Rust Heinz was a Yale graduate in naval architecture and heir to the famous ketchup brand’s fortune. He longed to design cars. Even with his wealthy birthright, he lacked sufficient funds to build a prototype dream car, but a sympathetic aunt kicked in the funds. Heinz drove his 1936 Cord to famed Pasadena coachbuilders Bohman & Schwartz, handed them its keys and a sketch. They stripped the Cord down to its wheels to transform it into the Phantom Corsair, in all its sleek, sinister-looking glory.
With a 289 cubic inch Lycoming V-8 and front wheel drive, the Phantom was state of the art in terms of drivetrains. Its extra wide interior seated four, with a passenger seated on the driver’s left. A complete bar offered libations for its back seat passengers.
Released in 1938, The Young in Heart movie featured designer Heinz’s impossibly sleek car as a new advance in motoring. Called the “Flying Wombat,” with a marketing slogan that stated, “The car that thinks for you,” the mysterious black coupe nearly upstages the movie’s actors. The filmmakers faked a showroom filled with Phantoms posing as Wombats, where a dealer tells a customer, “If I were to say the Wombat is the last word in mechanical perfection I would be withholding the full truth. The Wombat is above mechanical perfection.” A ribbon speedometer stretching completely across the car’s extremely wide dashboard was substituted for the Phantom’s more pedestrian gauges, but otherwise the Wombat was left as Heinz designed it. Heinz saw the Corsair as a safety car, describing it as “ lined with rubber in all areas where riders injury might occur to riders during accidents.”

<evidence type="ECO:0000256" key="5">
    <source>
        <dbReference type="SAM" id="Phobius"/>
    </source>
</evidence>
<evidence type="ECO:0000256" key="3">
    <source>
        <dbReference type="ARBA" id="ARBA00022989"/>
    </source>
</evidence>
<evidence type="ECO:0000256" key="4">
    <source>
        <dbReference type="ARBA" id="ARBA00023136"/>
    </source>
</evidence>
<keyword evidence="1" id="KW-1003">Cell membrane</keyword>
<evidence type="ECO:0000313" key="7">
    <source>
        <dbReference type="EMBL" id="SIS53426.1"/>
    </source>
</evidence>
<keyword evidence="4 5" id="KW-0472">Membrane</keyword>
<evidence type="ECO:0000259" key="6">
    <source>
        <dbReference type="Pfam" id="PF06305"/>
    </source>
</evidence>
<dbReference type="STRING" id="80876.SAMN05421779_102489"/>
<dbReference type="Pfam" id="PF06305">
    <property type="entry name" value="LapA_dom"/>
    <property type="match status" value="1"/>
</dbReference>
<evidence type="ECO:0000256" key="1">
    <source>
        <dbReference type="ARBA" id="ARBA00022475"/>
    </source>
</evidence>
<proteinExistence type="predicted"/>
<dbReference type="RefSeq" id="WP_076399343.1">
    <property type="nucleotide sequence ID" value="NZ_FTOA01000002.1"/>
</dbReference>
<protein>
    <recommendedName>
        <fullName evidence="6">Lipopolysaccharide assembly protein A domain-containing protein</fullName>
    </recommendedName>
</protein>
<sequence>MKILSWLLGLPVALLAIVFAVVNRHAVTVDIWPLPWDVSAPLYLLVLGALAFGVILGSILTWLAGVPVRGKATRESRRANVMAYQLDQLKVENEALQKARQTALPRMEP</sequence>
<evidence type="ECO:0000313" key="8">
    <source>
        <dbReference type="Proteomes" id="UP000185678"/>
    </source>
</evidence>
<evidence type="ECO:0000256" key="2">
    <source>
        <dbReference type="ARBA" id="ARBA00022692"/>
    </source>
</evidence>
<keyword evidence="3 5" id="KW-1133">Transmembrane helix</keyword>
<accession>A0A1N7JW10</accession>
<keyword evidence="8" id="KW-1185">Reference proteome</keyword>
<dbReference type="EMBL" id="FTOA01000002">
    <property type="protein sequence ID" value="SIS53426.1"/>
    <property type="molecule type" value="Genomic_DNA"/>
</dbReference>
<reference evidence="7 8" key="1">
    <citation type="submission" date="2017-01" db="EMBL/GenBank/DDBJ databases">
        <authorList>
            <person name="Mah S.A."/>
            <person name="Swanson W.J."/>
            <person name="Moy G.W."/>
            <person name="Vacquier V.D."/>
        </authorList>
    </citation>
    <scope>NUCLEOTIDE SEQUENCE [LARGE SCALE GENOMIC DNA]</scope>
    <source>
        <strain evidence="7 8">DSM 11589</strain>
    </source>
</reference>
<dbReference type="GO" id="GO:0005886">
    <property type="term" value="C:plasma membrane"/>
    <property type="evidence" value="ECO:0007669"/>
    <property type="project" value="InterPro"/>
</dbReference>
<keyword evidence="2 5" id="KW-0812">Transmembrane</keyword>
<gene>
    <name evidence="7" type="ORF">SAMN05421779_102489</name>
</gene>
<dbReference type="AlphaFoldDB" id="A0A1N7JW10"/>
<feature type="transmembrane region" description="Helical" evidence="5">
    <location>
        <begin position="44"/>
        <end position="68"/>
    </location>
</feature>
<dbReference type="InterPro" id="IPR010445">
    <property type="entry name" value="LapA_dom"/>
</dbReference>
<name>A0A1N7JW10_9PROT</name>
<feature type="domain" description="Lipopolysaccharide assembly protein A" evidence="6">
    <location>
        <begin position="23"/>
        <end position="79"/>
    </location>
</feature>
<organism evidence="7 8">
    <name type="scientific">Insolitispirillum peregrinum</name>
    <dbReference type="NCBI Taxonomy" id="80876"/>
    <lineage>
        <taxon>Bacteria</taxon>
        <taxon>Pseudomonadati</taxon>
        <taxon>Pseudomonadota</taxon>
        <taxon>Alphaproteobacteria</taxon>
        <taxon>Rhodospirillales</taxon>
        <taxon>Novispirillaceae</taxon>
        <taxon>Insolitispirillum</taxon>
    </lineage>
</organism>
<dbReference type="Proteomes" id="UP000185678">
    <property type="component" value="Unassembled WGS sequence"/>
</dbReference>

Building the Phantom Corsair cost Heinz today’s equivalent of $370,000. He was ambitious to sell production copies and had a brochure printed up with the car sporting a temporary desert sand beige paint job, courtesy of a Hollywood studio. Sadly, while riding in an open car in July, 1939, Heinz’s hat blew off. Walking back along the road to retrieve it, he was struck by another car and killed at twenty-five, ending production plans for his mighty Phantom Corsair. Today it can be seen on permanent display at the National Automobile Museum in Reno, Nevada.
Written by Jim Cherry